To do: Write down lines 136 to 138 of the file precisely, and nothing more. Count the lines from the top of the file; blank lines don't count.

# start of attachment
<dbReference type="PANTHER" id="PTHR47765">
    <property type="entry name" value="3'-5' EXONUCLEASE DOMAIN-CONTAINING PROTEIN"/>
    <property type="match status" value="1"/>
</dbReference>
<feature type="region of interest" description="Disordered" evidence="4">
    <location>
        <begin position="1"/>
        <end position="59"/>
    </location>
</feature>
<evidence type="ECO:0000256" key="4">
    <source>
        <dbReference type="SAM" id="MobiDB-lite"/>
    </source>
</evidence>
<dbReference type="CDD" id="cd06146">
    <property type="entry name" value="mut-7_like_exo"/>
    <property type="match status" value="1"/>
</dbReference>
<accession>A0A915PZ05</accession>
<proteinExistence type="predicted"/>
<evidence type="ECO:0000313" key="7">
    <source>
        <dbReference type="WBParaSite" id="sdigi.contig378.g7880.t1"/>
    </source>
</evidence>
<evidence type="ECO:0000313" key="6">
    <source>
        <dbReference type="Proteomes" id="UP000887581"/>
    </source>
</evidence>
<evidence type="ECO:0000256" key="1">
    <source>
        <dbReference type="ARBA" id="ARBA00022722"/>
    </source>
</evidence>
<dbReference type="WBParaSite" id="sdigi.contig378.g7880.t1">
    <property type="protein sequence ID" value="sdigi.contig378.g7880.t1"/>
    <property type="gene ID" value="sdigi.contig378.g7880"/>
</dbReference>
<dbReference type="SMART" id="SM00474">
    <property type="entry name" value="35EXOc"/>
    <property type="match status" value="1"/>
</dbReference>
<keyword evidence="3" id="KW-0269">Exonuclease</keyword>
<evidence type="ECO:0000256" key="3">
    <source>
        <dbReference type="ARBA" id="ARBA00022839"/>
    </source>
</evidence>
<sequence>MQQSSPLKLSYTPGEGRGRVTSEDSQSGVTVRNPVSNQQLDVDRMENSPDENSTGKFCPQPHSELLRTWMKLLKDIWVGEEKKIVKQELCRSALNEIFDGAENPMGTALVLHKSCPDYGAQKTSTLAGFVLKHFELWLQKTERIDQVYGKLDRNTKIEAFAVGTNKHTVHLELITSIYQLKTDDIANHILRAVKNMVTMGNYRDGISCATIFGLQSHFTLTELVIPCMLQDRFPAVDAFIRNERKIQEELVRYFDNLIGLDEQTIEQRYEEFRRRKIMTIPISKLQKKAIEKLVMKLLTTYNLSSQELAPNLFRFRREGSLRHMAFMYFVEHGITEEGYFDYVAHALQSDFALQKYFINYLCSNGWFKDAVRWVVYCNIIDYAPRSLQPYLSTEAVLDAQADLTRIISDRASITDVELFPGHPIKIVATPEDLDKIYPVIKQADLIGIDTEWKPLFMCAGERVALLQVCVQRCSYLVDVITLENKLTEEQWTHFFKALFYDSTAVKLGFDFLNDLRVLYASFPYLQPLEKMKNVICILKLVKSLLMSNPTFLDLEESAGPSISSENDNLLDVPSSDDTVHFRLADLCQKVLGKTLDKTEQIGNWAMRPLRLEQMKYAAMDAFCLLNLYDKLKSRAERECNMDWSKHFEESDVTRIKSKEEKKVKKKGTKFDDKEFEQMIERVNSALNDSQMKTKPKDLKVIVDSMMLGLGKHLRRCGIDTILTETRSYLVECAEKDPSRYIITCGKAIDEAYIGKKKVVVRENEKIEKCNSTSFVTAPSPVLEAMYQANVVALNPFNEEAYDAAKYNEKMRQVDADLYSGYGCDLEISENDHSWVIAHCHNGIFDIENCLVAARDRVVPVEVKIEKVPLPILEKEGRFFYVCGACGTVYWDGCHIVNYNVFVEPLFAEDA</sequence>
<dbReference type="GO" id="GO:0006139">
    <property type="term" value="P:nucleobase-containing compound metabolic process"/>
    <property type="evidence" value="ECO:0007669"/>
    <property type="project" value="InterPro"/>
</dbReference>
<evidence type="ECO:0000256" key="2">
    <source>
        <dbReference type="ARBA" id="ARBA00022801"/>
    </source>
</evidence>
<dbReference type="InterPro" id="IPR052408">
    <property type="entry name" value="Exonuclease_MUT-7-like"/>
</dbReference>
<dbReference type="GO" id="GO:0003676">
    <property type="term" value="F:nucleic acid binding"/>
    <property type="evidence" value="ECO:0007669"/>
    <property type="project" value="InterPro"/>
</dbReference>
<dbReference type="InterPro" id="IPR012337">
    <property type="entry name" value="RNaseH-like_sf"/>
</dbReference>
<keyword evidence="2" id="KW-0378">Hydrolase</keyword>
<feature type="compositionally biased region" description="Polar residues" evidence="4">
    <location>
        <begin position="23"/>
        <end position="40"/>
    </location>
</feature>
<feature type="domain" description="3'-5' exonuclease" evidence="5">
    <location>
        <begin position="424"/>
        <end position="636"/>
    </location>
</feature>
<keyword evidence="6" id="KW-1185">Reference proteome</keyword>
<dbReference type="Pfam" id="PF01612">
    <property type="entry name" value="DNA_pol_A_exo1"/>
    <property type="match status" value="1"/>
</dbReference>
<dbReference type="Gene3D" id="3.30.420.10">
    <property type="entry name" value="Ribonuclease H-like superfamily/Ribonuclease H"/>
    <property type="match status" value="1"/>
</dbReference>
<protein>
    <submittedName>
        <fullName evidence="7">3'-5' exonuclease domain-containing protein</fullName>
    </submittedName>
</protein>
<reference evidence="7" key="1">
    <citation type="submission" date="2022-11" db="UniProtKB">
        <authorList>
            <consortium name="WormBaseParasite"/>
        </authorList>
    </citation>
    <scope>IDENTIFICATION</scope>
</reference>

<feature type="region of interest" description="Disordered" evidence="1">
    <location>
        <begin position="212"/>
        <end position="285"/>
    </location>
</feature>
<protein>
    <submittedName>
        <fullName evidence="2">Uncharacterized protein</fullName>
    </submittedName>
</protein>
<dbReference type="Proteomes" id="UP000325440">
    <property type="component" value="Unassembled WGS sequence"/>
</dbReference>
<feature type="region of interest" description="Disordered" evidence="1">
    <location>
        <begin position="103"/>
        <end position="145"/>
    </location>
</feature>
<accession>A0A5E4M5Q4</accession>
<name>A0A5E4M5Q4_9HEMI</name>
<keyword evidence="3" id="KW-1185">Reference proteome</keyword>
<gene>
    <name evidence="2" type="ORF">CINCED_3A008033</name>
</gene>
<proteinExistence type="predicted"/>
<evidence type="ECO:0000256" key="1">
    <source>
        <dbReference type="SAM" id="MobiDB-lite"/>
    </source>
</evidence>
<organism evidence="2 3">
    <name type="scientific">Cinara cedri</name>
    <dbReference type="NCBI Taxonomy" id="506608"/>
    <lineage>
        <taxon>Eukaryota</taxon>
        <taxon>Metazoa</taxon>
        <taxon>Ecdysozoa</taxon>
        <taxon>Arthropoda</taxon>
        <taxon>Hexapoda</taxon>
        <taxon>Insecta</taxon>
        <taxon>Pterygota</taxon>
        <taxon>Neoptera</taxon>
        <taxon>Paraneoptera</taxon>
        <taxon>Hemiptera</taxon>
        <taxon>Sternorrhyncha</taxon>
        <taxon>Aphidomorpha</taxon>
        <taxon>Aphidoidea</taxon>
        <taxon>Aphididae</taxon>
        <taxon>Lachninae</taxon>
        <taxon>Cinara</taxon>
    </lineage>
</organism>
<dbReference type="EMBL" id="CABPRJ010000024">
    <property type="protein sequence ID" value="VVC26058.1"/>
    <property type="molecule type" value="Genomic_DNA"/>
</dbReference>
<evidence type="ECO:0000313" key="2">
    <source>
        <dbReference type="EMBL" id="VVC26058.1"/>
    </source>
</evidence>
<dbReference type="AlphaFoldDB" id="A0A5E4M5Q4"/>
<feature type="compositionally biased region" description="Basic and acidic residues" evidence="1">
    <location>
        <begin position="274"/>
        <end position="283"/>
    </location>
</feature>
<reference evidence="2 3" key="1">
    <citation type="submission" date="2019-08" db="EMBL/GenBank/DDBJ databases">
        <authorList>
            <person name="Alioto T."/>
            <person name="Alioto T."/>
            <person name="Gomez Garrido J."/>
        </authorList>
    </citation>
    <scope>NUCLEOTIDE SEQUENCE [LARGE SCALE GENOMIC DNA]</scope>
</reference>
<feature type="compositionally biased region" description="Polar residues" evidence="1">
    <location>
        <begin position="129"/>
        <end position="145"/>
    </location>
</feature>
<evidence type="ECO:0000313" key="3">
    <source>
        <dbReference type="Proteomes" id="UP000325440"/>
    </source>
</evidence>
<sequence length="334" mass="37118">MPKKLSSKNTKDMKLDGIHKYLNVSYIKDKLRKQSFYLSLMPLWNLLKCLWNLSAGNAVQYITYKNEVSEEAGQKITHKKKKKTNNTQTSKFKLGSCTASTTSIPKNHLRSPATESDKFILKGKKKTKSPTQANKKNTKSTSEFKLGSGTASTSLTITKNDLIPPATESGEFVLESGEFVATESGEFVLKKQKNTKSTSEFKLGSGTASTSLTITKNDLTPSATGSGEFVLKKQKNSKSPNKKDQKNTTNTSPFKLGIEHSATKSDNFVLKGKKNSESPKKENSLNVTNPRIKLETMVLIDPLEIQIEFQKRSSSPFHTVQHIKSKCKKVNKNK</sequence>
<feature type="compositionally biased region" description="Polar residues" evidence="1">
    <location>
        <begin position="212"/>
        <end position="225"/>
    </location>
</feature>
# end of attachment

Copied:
    <source>
        <dbReference type="SAM" id="MobiDB-lite"/>
    </source>